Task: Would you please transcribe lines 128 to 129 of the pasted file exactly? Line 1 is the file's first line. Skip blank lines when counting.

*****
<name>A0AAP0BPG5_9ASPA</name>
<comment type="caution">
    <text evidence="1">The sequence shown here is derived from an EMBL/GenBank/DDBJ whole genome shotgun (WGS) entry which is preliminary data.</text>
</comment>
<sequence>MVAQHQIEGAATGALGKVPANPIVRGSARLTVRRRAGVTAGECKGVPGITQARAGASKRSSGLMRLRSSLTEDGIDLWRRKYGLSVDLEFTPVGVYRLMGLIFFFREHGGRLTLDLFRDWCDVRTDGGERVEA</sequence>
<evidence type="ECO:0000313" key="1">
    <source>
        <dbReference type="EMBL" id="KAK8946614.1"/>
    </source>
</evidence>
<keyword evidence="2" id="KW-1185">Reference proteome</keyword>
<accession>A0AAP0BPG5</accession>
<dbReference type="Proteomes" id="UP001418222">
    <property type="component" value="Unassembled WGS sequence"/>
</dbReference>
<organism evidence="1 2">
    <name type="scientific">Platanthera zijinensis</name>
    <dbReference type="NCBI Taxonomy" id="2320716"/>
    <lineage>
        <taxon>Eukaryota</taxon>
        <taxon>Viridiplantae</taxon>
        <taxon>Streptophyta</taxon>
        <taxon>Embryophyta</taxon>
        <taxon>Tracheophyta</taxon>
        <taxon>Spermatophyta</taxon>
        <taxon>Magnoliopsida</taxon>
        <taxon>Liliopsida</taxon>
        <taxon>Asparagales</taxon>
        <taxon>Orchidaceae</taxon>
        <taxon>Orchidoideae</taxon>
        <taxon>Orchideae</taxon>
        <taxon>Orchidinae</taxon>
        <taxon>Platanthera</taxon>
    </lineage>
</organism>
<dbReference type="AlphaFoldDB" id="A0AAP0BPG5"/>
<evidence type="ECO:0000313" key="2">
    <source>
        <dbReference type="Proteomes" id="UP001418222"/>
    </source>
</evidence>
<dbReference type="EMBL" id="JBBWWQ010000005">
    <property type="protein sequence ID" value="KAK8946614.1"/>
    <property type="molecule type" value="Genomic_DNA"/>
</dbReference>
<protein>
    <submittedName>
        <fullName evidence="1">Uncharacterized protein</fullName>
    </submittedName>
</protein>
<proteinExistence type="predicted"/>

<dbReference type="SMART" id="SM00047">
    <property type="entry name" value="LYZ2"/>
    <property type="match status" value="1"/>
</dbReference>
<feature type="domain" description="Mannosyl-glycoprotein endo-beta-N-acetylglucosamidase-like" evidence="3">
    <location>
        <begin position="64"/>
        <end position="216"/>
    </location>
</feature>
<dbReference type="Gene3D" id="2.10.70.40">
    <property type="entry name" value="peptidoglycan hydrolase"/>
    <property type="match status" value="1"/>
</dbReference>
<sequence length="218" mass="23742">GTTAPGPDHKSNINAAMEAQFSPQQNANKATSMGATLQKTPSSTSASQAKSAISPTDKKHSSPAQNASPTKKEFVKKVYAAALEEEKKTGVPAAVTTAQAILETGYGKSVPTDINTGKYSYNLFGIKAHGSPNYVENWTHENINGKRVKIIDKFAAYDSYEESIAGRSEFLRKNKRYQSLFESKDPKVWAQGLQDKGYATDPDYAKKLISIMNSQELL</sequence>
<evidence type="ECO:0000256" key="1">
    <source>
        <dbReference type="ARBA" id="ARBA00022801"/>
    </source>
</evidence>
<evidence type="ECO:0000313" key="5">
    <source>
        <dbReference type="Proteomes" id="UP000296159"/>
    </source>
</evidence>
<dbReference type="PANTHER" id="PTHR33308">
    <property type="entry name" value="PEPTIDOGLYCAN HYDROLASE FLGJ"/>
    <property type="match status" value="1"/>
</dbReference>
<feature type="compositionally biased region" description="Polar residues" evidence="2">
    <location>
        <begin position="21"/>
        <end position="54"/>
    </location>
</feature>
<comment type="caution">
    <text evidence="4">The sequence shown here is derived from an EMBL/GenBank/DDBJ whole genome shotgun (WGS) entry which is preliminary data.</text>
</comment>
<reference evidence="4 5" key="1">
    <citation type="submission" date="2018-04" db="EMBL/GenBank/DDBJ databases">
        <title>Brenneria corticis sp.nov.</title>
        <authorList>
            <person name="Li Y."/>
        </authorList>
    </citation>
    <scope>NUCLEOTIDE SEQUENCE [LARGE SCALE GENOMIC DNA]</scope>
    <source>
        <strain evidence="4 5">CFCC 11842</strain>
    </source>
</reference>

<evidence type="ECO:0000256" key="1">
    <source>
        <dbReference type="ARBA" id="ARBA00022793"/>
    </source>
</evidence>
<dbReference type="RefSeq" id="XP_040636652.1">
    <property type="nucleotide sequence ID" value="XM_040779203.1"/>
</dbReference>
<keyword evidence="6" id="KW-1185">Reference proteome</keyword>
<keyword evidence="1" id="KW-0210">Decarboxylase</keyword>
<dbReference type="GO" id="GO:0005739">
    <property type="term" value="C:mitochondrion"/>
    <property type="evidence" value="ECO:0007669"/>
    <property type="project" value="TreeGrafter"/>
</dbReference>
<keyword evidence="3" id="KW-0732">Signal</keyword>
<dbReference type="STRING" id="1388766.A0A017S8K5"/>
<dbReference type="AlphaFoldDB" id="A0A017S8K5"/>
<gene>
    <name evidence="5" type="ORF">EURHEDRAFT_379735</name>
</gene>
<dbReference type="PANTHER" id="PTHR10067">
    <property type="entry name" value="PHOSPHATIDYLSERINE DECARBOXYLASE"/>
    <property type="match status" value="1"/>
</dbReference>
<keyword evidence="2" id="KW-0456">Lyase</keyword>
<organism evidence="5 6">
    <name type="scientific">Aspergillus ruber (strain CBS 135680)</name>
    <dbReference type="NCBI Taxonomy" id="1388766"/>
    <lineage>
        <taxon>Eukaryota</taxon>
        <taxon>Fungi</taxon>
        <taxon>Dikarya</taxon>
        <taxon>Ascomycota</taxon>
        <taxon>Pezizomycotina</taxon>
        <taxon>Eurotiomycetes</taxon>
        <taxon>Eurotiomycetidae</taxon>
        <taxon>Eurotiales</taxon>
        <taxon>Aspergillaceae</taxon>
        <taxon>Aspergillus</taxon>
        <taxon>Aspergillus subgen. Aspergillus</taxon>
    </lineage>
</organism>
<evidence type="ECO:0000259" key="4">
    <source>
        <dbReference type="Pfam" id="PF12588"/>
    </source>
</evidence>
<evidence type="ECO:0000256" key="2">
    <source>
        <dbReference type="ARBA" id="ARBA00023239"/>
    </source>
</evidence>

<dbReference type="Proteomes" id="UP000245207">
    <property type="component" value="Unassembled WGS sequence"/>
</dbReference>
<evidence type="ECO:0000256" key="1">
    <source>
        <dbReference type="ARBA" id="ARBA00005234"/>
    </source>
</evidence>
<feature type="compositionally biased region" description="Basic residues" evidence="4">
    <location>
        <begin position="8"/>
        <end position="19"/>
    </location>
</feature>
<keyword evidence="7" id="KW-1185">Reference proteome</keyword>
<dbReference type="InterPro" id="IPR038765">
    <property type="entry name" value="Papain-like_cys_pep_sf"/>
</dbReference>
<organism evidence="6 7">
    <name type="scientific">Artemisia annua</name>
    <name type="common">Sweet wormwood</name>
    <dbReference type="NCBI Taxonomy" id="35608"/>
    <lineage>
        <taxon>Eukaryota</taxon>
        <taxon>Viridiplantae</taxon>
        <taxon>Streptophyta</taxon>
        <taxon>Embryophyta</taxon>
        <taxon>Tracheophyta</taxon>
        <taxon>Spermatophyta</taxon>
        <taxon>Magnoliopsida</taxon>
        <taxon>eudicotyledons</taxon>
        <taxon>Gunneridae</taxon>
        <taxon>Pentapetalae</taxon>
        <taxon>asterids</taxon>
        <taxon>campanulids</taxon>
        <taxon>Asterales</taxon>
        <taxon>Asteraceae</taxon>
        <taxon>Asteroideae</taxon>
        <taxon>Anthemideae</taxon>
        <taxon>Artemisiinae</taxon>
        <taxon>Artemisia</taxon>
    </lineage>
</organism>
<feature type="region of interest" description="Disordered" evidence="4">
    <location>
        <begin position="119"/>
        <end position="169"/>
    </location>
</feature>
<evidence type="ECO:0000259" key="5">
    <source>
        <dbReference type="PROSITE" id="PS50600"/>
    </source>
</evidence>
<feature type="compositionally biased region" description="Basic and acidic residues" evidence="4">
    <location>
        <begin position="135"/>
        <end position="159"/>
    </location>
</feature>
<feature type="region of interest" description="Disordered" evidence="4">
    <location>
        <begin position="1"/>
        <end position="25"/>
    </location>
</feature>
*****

<organism evidence="5 6">
    <name type="scientific">Aspergillus ruber (strain CBS 135680)</name>